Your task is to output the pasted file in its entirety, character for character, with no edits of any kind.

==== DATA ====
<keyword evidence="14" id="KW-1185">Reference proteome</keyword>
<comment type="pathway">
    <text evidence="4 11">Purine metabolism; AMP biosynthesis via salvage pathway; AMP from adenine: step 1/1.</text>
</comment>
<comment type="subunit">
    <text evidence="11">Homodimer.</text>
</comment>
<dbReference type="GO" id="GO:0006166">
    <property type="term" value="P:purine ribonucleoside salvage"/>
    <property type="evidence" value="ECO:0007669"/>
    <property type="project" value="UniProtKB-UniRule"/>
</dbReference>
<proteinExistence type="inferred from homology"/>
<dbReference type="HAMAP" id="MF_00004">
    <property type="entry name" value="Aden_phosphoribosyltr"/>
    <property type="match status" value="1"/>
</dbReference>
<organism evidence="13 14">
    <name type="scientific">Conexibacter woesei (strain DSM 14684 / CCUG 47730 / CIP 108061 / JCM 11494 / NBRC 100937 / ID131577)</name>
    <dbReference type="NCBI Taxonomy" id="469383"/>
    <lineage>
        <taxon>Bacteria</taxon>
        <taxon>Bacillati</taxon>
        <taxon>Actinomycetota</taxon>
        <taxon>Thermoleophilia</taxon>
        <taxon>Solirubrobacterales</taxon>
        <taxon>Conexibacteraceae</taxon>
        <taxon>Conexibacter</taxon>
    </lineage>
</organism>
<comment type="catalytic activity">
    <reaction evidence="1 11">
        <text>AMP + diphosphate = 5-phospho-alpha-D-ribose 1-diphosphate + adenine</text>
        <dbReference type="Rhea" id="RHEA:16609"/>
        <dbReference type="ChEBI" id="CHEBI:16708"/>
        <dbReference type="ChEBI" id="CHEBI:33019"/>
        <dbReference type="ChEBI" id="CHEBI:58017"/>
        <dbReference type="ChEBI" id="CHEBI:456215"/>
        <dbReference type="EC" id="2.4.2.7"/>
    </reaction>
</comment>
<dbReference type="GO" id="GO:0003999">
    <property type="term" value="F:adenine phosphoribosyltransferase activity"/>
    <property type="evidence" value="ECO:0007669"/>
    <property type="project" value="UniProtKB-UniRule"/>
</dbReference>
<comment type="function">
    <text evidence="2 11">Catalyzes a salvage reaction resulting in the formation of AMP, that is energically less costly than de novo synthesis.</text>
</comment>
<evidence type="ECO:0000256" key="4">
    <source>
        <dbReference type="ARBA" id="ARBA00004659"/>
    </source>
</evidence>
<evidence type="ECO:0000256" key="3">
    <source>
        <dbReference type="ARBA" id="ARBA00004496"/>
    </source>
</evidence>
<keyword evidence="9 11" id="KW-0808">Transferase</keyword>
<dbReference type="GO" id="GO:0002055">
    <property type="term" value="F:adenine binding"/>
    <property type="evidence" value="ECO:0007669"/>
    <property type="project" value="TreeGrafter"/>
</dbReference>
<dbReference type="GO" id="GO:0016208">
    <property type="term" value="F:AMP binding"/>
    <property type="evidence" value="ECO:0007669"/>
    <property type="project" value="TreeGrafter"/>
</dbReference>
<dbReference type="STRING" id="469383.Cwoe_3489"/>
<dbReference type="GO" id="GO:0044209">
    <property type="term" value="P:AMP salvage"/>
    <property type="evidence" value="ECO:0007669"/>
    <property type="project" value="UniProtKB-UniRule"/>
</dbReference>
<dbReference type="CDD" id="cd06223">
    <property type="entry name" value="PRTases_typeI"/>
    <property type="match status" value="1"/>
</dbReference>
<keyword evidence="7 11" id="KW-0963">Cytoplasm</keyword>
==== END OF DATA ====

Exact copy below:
<keyword evidence="14" id="KW-1185">Reference proteome</keyword>
<comment type="pathway">
    <text evidence="4 11">Purine metabolism; AMP biosynthesis via salvage pathway; AMP from adenine: step 1/1.</text>
</comment>
<comment type="subunit">
    <text evidence="11">Homodimer.</text>
</comment>
<dbReference type="GO" id="GO:0006166">
    <property type="term" value="P:purine ribonucleoside salvage"/>
    <property type="evidence" value="ECO:0007669"/>
    <property type="project" value="UniProtKB-UniRule"/>
</dbReference>
<proteinExistence type="inferred from homology"/>
<dbReference type="HAMAP" id="MF_00004">
    <property type="entry name" value="Aden_phosphoribosyltr"/>
    <property type="match status" value="1"/>
</dbReference>
<organism evidence="13 14">
    <name type="scientific">Conexibacter woesei (strain DSM 14684 / CCUG 47730 / CIP 108061 / JCM 11494 / NBRC 100937 / ID131577)</name>
    <dbReference type="NCBI Taxonomy" id="469383"/>
    <lineage>
        <taxon>Bacteria</taxon>
        <taxon>Bacillati</taxon>
        <taxon>Actinomycetota</taxon>
        <taxon>Thermoleophilia</taxon>
        <taxon>Solirubrobacterales</taxon>
        <taxon>Conexibacteraceae</taxon>
        <taxon>Conexibacter</taxon>
    </lineage>
</organism>
<comment type="catalytic activity">
    <reaction evidence="1 11">
        <text>AMP + diphosphate = 5-phospho-alpha-D-ribose 1-diphosphate + adenine</text>
        <dbReference type="Rhea" id="RHEA:16609"/>
        <dbReference type="ChEBI" id="CHEBI:16708"/>
        <dbReference type="ChEBI" id="CHEBI:33019"/>
        <dbReference type="ChEBI" id="CHEBI:58017"/>
        <dbReference type="ChEBI" id="CHEBI:456215"/>
        <dbReference type="EC" id="2.4.2.7"/>
    </reaction>
</comment>
<dbReference type="GO" id="GO:0003999">
    <property type="term" value="F:adenine phosphoribosyltransferase activity"/>
    <property type="evidence" value="ECO:0007669"/>
    <property type="project" value="UniProtKB-UniRule"/>
</dbReference>
<comment type="function">
    <text evidence="2 11">Catalyzes a salvage reaction resulting in the formation of AMP, that is energically less costly than de novo synthesis.</text>
</comment>
<evidence type="ECO:0000256" key="4">
    <source>
        <dbReference type="ARBA" id="ARBA00004659"/>
    </source>
</evidence>
<evidence type="ECO:0000256" key="3">
    <source>
        <dbReference type="ARBA" id="ARBA00004496"/>
    </source>
</evidence>
<keyword evidence="9 11" id="KW-0808">Transferase</keyword>
<dbReference type="GO" id="GO:0002055">
    <property type="term" value="F:adenine binding"/>
    <property type="evidence" value="ECO:0007669"/>
    <property type="project" value="TreeGrafter"/>
</dbReference>
<dbReference type="GO" id="GO:0016208">
    <property type="term" value="F:AMP binding"/>
    <property type="evidence" value="ECO:0007669"/>
    <property type="project" value="TreeGrafter"/>
</dbReference>
<dbReference type="STRING" id="469383.Cwoe_3489"/>
<dbReference type="GO" id="GO:0044209">
    <property type="term" value="P:AMP salvage"/>
    <property type="evidence" value="ECO:0007669"/>
    <property type="project" value="UniProtKB-UniRule"/>
</dbReference>
<dbReference type="CDD" id="cd06223">
    <property type="entry name" value="PRTases_typeI"/>
    <property type="match status" value="1"/>
</dbReference>
<keyword evidence="7 11" id="KW-0963">Cytoplasm</keyword>